Every guy remembers that one car you always got excited about as a child. For me that car has always been the 1956 Chevrolet 210 Two Door Sedan.
My introduction to the Tri-Five occurred when I was about four years old. I had family members who actually used to race stock cars and the car of choice at the time was any of the 55-57 Chevrolets. At last count I know the family sent at least six Chevrolets to the junk yard after several seasons of racing. I shudder every time I think about how many cars were cut up and eventually sent to the scrap pile.
In high school I owned a 1955 Bel-Air Two Door Hardtop. I was sixteen at the time so my parents actually bought the car. My mother found the car in a garage where it had been sitting for over 15 years. We bought the car, brought it home, cleaned it up and got it running. I later had to sell the hardtop. I always knew I would own another one, some day.
In 2000 I began the search for a car. I was living in Northwest Arkansas so I looked in Arkansas and all the surrounding states. I watched internet ads for over two years. I looked at some cars that were great project cars and some that were not fit to be a dog house. In fact, one was a dog house in Ft. Worth. I drove all across the great state of Texas looking at cars. Finally in the fall of 2001 I found a car in Arlington that had promise. I contacted the owner and we struck up a deal. My dream was finally completed that cool fall night as I drove home in my 1956 Chevy with the windows rolled down, that V8 rumbling, and the wind blowing through the vent windows. What a feeling. At the time I purchased the car my daughter was about to turn three years old. I have never been one to name my cars but my daughter coined the car as Daddy’s Old Car and the name has stuck.
Since 2001 I have completed several projects on the car. I fought electrical problems, oil leaks, missing parts, suspension issues, and many other items since purchasing the car. The car had a frame off “restoration” completed about two years before I bought the car. The previous owner did a decent job. However, it’s the details that get you.
In the fall of 2002 I began my first major project, rewiring the entire electrical system. Like any project on these cars you start out with a plan and it usually grows to five times the size before it all done. I learned a great deal by putting in the new harness. My daughter also learned all the different tools. She is a great helper. It took me about six months of weekends to finally get it all finished. In the Spring of 2003 I completed the wiring project and it fired up on the first turn of the ignition and everything worked. It was a great sense of accomplishment.
After getting the car back together I decided it was time to get a tune up done. When the garage flushed the radiator they must have knocked just enough rust out to create more than one leak in the radiator. I then decided to replace the stock radiator with a custom PRC aluminium radiator. I have learned that anytime you hear the work custom that means it want fit, there are not parts available, and well your own your own. I started my project with just replacing the radiator. The next thing you know I had the entire front end off the car down to the frame. It took another four months of work and I missed almost all of the summer working on the car. I finally got it all back together about a month before the Good Guys Nationals at Texas Motor Speedway.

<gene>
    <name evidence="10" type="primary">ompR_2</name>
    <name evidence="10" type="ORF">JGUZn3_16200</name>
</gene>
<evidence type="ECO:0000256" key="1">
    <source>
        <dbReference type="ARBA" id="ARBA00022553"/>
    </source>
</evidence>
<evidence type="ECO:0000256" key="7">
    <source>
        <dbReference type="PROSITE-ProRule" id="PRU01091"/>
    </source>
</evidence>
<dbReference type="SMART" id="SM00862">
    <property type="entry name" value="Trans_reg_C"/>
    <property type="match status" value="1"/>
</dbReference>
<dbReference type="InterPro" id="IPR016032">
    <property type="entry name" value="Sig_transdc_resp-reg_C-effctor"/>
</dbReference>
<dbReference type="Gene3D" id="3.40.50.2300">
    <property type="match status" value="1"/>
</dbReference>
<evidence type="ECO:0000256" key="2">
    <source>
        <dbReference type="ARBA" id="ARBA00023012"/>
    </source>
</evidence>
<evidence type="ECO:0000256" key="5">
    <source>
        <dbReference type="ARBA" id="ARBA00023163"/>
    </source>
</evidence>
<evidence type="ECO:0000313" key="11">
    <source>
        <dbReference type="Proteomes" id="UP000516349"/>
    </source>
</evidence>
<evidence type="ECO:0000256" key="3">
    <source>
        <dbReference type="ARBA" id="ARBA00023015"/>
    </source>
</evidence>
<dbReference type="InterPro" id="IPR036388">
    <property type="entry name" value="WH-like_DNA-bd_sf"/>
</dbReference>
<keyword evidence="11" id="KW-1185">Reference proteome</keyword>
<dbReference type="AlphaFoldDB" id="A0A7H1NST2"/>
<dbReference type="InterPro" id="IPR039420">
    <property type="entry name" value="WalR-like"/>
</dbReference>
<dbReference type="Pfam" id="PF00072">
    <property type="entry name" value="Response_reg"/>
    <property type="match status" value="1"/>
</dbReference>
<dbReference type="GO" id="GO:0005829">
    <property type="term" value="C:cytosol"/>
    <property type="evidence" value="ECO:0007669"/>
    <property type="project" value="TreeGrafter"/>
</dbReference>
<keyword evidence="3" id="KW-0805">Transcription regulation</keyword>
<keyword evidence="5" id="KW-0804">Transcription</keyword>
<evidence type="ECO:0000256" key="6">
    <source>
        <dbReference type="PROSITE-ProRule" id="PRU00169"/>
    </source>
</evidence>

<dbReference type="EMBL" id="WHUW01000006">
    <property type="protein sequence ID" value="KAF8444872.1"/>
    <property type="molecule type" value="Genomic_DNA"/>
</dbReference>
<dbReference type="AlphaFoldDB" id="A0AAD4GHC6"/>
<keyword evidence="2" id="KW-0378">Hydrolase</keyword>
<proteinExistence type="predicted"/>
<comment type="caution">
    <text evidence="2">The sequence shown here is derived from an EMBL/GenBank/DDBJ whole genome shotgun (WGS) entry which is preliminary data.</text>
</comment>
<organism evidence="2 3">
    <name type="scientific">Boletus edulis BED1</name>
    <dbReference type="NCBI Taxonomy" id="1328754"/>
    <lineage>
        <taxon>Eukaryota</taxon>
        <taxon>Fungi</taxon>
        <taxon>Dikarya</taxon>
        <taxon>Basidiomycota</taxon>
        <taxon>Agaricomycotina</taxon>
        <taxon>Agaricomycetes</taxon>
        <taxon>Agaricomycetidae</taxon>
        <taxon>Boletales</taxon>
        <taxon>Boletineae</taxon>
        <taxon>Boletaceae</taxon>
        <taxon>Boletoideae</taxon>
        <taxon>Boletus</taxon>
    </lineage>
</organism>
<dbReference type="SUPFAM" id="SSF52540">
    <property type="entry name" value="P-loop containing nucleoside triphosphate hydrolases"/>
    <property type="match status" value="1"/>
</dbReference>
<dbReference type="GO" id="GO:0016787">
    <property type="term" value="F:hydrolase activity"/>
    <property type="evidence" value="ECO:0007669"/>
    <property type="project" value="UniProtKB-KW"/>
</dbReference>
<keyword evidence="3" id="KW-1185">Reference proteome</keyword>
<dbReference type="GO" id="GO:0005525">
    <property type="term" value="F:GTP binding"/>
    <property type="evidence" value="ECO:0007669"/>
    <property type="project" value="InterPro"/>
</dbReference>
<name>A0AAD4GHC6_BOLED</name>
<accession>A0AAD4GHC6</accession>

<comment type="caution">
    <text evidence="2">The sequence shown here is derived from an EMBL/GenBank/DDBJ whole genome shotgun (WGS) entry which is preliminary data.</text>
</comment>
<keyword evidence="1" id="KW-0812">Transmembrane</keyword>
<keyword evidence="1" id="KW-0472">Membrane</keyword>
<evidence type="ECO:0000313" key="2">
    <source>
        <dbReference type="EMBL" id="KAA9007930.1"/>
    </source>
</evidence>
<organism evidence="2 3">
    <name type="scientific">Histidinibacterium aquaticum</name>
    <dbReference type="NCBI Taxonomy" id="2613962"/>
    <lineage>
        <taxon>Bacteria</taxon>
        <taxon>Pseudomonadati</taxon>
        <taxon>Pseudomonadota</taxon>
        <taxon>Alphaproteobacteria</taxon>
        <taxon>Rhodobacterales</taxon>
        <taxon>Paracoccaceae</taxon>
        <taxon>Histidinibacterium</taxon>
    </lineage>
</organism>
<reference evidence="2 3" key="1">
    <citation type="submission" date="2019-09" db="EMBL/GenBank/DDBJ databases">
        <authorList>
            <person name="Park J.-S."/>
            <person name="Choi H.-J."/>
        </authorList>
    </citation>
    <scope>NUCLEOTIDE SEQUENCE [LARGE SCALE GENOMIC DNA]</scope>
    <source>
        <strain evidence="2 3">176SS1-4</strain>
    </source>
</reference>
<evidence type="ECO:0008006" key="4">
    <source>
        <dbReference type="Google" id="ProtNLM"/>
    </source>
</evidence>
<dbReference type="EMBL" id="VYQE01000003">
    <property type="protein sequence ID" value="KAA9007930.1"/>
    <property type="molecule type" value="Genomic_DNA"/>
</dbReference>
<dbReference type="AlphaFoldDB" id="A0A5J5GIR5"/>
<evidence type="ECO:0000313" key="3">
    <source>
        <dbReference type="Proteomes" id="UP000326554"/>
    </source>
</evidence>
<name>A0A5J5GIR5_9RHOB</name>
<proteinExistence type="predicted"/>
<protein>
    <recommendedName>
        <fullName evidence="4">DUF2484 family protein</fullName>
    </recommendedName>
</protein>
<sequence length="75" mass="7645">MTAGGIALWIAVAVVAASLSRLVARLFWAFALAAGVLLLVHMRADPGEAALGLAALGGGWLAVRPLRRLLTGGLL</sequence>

In October 2003 I entered the car into the Good Guys event. My father came in from Houston and we spent an entire day getting the car cleaned and ready for the event. It was an awesome weekend. The weather was great (e.g. no rain) and we had a great time. The best part of the trip was that the car overheated waiting in the stop and go traffic to enter the speedway. As I pulled into the parking lot the overflow bottle was running over. We were not at Good Guys for more than five minutes before I was ripping out wires on the electric fan and getting the fan kicked on. Made for a nice water puddle under the car.
Since then I have entered the car in two other events. I participated in a Fright Night Event in Frisco last year. The car took 2nd in 50’s cars as People’s Choice. It was fun for others to recognize the work of a long summer and winter and get awarded a trophy. In February of 2004 I entered Autorama along with Steve Pratt and Larry Rollow of DACC. It was one of the better Autorama events in many years. Despite the snow on Saturday the crowds were really big. We meet several past and future members of DACC at Autorama. Best of all, all three of us took home an award in our class. My 56 210 was awarded Outstanding in Class for 1955-1959 Conservative Hardtop.
This past spring Steve Pratt (Authentic Automotive) was gracious enough to help me install a new power steering system in the car. It took us a good day of work but the system works great and I can actually drink a vanilla Coke while driving the car now. I have also ordered all the parts to rebuild the entire front suspension along with a front disc brake kit. My plan was to get everything done before Autorama. The parts did not show up on time so I have just been enjoying the car and driving it since March.
Almost everyone who asks about the car has another great car story about the one their father, uncle, grandfather owned when they were young. It’s fun to share the stories. I really like getting the car out. I drive it to church and around town. I always get a thumbs up or a kind comment when I pull the car out of the garage. More often than not if my daughter is outside she will usually gather all of her friends and say, “Do you want to ride in my Daddy’s old car?”